My Short-Term Financial Goals 2017

The first post I ever wrote about on the blog was about financial goals (you can access that here). It was very short, but it listed out some ideas of goals and expressed the importance of setting financial goals. Goals are important because it gives you the motivation to take action. Without a clear idea of you what you want your finish line to look like, you may never get there.

Since I have expressed how vital setting financial goals are, I thought it would be a good idea to share some of mine with all of you and explain how I plan to achieve them. As I mention in my previous post, financial goals may not always sound like they have anything to do with finances, but rest assured they do. Below are some of my short-term financial goals.

  1. Go On Vacation – this is probably always going to be a goal for me because I absolutely love to travel. My husband and I have a few trips on the horizon at the moment. We recently just took a short trip to Charleston, SC (if you haven’t been, GO! It is an amazing city.) and we are going on a big family trip to Italy in the beginning of the summer. The other two trips we have planned, but not yet booked, are to Newport, RI and Hawaii. We are hoping to go to Newport this summer to celebrate one year of marriage. Since this would be a weekend trip, we can save this money fairly easily and have already set aside some money for that purpose. Hawaii is the trip we are planning for spring of 2018. Since this will be at least a weeklong vacation, we have been saving for this one for a while now. So, what exactly are we doing to save for this vacation? Well, we knew we wanted to go to Hawaii before we even got married. We were debating to honeymoon either there or Bora Bora and Bora Bora ended up winning. We decided to convert the leftover money from our wedding fund into our newly appointed vacation fund when we came back from our honeymoon. This fund is being kept in a high yield online savings account with Ally Bank. It pays a 1% annual percentage yield. Interest is compounded daily and deposited into our account monthly. We chose this route for our vacation fund because we wanted something liquid and not risky. The idea is that this can also serve as a more liquid alternative to our emergency fund, if ever needed, as our emergency fund is currently tied up in investments.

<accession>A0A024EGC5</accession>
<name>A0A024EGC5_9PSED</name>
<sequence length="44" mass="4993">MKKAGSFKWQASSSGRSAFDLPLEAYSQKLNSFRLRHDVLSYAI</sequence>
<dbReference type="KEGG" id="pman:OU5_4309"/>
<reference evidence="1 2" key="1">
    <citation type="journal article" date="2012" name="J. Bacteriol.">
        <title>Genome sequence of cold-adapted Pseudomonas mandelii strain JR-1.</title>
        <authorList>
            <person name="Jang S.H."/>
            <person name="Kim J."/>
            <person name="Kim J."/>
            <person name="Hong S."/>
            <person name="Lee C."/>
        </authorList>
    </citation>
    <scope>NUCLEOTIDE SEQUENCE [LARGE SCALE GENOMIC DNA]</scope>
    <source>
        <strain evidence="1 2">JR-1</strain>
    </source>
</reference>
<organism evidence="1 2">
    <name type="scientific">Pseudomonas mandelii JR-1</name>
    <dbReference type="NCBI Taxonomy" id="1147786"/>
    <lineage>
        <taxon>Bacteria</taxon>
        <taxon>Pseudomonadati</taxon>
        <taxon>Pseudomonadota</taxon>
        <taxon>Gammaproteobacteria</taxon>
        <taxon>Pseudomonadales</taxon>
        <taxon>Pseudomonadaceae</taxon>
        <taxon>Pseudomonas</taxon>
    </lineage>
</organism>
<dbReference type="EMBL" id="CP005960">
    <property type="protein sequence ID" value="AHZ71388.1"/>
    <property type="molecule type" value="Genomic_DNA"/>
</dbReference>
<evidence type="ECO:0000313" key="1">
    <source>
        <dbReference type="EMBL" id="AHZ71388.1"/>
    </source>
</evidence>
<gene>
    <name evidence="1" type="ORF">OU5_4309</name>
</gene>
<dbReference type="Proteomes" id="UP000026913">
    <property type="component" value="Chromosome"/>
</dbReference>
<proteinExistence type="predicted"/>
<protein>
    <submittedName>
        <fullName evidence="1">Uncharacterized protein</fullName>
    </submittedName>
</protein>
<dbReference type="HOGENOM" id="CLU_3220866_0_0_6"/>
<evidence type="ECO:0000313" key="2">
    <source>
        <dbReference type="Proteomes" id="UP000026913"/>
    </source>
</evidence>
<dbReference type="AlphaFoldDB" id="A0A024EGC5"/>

2. Max Out Annual IRA Contributions – I must confess, my husband does this already, but I have not been maxing out my account because, basically I make a lot of excuses. At first I thought that contributing solely to my work retirement plans was enough. Then, after finally opening a Roth IRA and putting money from previously held investments in there, I didn’t want to contribute right away. Between the wedding and honeymoon and house renovations, I just didn’t feel comfortable tying up more money. Finally, I started contributing via automatic withdrawals from our checking account, but only about half of the max. This past weekend, my husband and I discussed it and he has finally persuaded me that it is worth it to max out. The plan is to increase my monthly automatic withdrawals from checking going forward. However, since it is already a few months into the year, I will contribute the remaining difference to get me to the max once my husband has reached his max because this will happen just shy of the end of the year. Based on his current contribution rate, he will max out his contributions with 2 months remaining in the 2017 calendar year.